SXSW FILM FESTIVAL 2022 REVIEW! June 25, 2013. That morning saw an abortion proposal threaten to take away many rights of the women living in Texas. Senator Wendy Davis had different plans, however. On that day, Senator Davis filibustered the hearing for 13 hours, continuing to talk and stand, refusing to take a break in order to defend the millions of women living in the Lone Star State. Director Gretchen Stoeltje’s Shouting Down Midnight is the story of Senator Davis and her supporters as they do all that they can to stop the abortion proposal from becoming law.
Here I sit in my New Jersey classroom on the morning when the school mask mandate was lifted. While having to wear a mask is nowhere near the level of telling a woman that they can’t get an abortion, the parallel between the two events cannot be overlooked. The reality is that in each of these scenarios, a group of people are being told what they can and cannot do, and I think the fact that I happened to watch this documentary on the same day that the mask requirement was lifted opened my eyes and allowed me to better appreciate what it’s saying.
“…Senator Davis filibustered the hearing for 13 hours…”
There’s an interesting aspect present, even if unintentionally. As Senator Davis filibusters the hearing, the faces of the onlookers behind her change drastically as time passes. You can see the frustration mounting, their attitudes changing, and, honestly, it’s funny. Of course, we all know that abortion isn’t funny, and it’s not a topic to be handled lightly, and Stoeltje successfully expresses how severe the consequences of this proposal are. However, there is some humor in watching the supporters crammed into the government building, and their patience wear as the hours pass. It works to add levels of emotion and relevance to the proceedings.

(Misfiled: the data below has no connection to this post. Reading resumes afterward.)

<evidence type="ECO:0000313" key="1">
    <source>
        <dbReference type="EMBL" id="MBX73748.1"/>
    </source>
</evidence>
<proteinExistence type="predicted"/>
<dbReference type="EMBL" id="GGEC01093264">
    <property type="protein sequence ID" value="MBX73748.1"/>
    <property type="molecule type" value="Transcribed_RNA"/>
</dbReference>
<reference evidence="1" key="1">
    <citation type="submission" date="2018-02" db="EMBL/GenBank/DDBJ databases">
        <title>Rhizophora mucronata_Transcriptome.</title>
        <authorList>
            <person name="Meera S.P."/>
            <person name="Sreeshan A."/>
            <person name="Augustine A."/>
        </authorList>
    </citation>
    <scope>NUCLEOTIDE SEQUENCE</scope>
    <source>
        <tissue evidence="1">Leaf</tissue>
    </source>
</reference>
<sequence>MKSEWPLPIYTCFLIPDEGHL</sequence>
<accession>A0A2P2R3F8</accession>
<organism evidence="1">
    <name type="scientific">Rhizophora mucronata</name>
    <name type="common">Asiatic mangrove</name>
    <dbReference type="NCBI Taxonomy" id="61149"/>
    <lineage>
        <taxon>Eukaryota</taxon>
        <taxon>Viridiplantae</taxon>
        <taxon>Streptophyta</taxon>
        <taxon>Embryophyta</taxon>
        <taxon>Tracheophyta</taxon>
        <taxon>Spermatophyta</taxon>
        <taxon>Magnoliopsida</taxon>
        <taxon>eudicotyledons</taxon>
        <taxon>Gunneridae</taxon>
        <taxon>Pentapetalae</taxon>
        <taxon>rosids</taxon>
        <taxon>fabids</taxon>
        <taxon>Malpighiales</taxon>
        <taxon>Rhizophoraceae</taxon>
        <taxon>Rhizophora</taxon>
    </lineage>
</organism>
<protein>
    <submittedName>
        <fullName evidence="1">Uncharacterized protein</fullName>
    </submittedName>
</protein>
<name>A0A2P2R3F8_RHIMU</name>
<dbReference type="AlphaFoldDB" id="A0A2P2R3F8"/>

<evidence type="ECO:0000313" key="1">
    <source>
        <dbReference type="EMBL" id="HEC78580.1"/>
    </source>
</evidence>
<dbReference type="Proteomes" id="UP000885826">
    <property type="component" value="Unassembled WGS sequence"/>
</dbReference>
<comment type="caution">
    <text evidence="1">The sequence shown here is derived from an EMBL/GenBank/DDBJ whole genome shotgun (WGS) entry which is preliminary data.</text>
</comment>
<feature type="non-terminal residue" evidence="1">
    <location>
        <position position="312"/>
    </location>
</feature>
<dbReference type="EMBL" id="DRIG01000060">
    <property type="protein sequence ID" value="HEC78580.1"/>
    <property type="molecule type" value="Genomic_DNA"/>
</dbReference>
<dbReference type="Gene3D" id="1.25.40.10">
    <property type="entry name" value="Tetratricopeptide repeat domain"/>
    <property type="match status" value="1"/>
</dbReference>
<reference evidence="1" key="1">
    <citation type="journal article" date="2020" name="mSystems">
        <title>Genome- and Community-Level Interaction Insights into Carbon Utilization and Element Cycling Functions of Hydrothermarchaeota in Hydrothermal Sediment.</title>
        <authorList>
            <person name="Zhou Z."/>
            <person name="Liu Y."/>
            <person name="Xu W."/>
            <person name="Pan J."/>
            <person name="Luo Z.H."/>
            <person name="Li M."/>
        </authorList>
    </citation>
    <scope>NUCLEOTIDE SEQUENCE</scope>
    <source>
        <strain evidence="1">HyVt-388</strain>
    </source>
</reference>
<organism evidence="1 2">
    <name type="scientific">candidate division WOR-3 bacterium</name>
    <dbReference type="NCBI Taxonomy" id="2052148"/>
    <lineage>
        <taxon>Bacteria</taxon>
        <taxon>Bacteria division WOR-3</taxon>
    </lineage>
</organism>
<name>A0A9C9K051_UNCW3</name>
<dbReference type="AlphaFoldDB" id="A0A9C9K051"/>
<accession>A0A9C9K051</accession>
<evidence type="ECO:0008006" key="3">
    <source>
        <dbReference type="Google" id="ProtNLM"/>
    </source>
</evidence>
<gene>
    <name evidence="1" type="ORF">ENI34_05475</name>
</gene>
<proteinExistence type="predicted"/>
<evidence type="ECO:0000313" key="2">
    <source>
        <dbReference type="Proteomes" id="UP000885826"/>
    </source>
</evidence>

Shouting Down Midnight is a political documentary that initially aims to fight for what’s right but quickly shifts to something far more divisive. There’s no way around omitting the political agenda, as that is its focus. Somewhere around the 25-minute mark, I was turned off after I had become invested in Senator Davis’s mission. Interestingly I think that this is still a good documentary, even when it steps over the line. It’s powerful and reaches its intended audience, but I think the director should want to connect to everyone with a topic like this. By ostracizing certain groups of people, you take some power away, and the potential audience shrinks significantly as a result.
The topic of abortion is one that will never come to an end, but Stoeltje needs to ensure that everyone watching the film will be educated on it. It’s alright to be aggressive in this situation, but dividing viewers even further, rather than simply educating them, strains their ability to absorb the information and apply it appropriately. Shouting Down Midnight is relevant, eye-opening, and knows what it wants to be. But drawing such a prominent line in the political sands silences the voices of those involved to some degree.
Shouting Down Midnight screened at the 2022 SXSW Film Festival.